When the Pate family purchased the land in 2010, the granary was so dilapidated it was unsafe for entry. As the new owner, Richard Pate was intrigued by the old granary and its decrepit equipment. Something captured his heart. At this point, the structure’s fate took an unexpected turn.
“My dad hated the idea of tearing it down,” recalls Amy Hyatt, the owner’s daughter and granary’s interior designer. “You could see that it was once a really neat building.”
A poured-concrete foundation makes up the lower level with an open common area and full kitchen with an entertainment bar. Six, full-glass, wood-paned doors open-up accordion-style converting the entire daylight basement into a space that feels more like an outdoor room with three walls.
Raw materials — steel, concrete, rock and wood — assert the granary’s industrial roots. Thick wood wraps around a steel beam framing the door. Large timbers also run alongside the floating steel-and-wood staircase. Native Montana rock was applied to concrete walls providing contrast to the smooth, stained concrete floor. Corrugated steel with an aged patina adds to the granary’s functional, unembellished flavor.
For all its rustic and rugged exterior, the interior is anchored with elements that would be equally at home in a swank Manhattan loft.
“Amy told me she had a disco ball in her living room, and that any ideas were fair game!” exclaims Jerrad Inlow, the creative force behind Elements Concrete.
For the bar, Jerrad selected a live-edged, California walnut slab with a waterfall end and set it atop a concrete base. On the bartender side, programmable LED lights refract on ice that melts and spills down a concrete waterfall to a floor drain. A similar water feature is built into the upstairs, bathroom sink. The effect is spectacular.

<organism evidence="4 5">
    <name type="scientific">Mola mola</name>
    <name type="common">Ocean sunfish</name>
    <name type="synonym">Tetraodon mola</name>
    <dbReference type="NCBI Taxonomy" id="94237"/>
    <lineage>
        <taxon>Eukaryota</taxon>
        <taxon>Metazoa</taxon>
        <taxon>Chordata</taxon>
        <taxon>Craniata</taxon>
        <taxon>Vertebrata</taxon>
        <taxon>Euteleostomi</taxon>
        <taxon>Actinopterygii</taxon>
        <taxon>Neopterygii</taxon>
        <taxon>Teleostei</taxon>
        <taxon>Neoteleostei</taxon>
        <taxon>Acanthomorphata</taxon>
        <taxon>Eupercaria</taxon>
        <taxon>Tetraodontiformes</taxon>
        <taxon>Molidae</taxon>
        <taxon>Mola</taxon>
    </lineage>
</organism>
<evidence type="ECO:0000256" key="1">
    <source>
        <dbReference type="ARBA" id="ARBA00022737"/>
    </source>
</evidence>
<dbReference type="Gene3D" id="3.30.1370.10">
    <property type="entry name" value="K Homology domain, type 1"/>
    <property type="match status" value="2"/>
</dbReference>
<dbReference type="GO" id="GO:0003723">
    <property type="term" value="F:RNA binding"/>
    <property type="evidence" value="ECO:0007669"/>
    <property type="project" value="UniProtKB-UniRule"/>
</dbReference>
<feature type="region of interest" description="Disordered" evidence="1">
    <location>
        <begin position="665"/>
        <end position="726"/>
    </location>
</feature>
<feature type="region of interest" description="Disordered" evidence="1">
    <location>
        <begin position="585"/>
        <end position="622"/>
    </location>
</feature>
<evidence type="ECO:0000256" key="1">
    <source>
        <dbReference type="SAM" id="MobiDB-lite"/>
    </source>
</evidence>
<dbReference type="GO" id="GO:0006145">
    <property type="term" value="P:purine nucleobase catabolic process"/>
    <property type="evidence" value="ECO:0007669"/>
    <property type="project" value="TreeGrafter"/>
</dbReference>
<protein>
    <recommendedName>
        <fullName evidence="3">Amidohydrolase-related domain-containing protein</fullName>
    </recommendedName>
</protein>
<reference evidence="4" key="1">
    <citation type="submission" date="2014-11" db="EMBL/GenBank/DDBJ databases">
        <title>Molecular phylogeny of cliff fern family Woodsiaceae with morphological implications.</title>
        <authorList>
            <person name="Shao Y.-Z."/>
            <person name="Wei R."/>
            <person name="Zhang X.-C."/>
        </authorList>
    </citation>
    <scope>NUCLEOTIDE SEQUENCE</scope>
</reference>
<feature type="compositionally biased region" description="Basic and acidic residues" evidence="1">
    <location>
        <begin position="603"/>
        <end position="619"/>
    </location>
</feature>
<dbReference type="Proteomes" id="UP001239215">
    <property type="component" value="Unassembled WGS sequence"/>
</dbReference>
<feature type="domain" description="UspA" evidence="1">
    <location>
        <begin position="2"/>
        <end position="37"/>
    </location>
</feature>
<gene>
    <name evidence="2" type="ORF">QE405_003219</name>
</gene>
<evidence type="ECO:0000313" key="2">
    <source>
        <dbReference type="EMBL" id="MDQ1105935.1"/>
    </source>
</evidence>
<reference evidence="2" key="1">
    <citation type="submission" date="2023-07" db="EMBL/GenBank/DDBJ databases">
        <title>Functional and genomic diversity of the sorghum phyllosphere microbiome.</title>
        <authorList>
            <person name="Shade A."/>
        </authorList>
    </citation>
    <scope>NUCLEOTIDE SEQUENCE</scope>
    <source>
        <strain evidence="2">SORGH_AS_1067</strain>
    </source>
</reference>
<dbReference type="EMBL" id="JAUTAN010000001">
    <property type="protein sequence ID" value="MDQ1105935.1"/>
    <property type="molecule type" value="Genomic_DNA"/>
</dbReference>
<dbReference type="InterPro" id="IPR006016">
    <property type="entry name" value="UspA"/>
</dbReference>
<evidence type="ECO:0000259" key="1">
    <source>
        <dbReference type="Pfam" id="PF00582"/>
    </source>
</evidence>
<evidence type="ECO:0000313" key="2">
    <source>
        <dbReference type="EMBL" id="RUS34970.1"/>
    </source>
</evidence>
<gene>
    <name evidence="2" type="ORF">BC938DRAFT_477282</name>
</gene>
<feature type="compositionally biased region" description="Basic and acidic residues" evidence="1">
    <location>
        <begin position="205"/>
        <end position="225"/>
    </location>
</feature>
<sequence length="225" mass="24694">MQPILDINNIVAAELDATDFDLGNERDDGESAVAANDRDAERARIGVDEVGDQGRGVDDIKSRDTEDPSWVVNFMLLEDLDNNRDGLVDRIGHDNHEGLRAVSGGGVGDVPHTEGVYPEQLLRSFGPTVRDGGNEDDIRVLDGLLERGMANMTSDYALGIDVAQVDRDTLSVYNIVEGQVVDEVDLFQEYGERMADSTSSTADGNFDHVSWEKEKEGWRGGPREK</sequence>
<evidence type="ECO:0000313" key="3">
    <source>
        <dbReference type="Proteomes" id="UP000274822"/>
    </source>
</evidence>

Sadly, Richard has passed away but lived long enough to see his vision for the project come to life. The granary still holds something of great value; Richard’s spirit and ongoing legacy for his family to share time together in Montana’s outdoor paradise.
Home DetailsSquare Footage: 1,400
Builder: North Fork Builders of Montana
Interior Designer: Amy Hyatt
Tour the Stone-and-Timber Structure
On the grounds, the outdoor fireplace’s native Montana stone is the same as that used on the cabin’s walls. Relics from the granary and other outbuildings are on display at the outdoor timber-framed pavilion.
Much of the interior furniture was selected by Amy Hyatt and her father, Richard Pate, from Montana Expressions. Amy wanted a simple feel that was cozy but not gimmicky to a rustic home. She used a lot of leather, glass, clean lines and muted tones.
For the floating stairs, steel was embedded into the foundation to match the stairs’ rake. I-beams were welded to these pieces and capped with 3-inch-thick oak wood. Painted plaster in a muted gray keeps the stairway wall clean and simple. The concrete floor’s mottling comes from the stain.
Designed and constructed by Jerrad Inlow, the kitchen cabinets are framed in steel with reclaimed oak wood.
The party bar’s LED lights (see insets) can be programmed in different colors and patterns to match a mood. (Think holiday tree lights or pulses of light in a team’s color for the big game.) Concrete runs across a basin designed to hold ice. The LED lights refract on the ice, giving the space a futuristic feel — a sharp contrast with the natural, organic textures and materials. The wine rack is cast from an immense, concrete monolith. Individual caves for wine bottles keep wine at ideal temperatures, naturally.
The upstairs sink was constructed with the same materials as the downstairs kitchen; walnut and concrete. Similar to the bar, the walnut slabs feature artistic details from Jerrad. Tin is infused into the checks and made flush for unexpected, metallic accents. Like the downstairs bar, water from the sink cascades down the side and empties into a hidden drain.
Big in personality but small in stature, the granary cabin is only 1,400 square feet.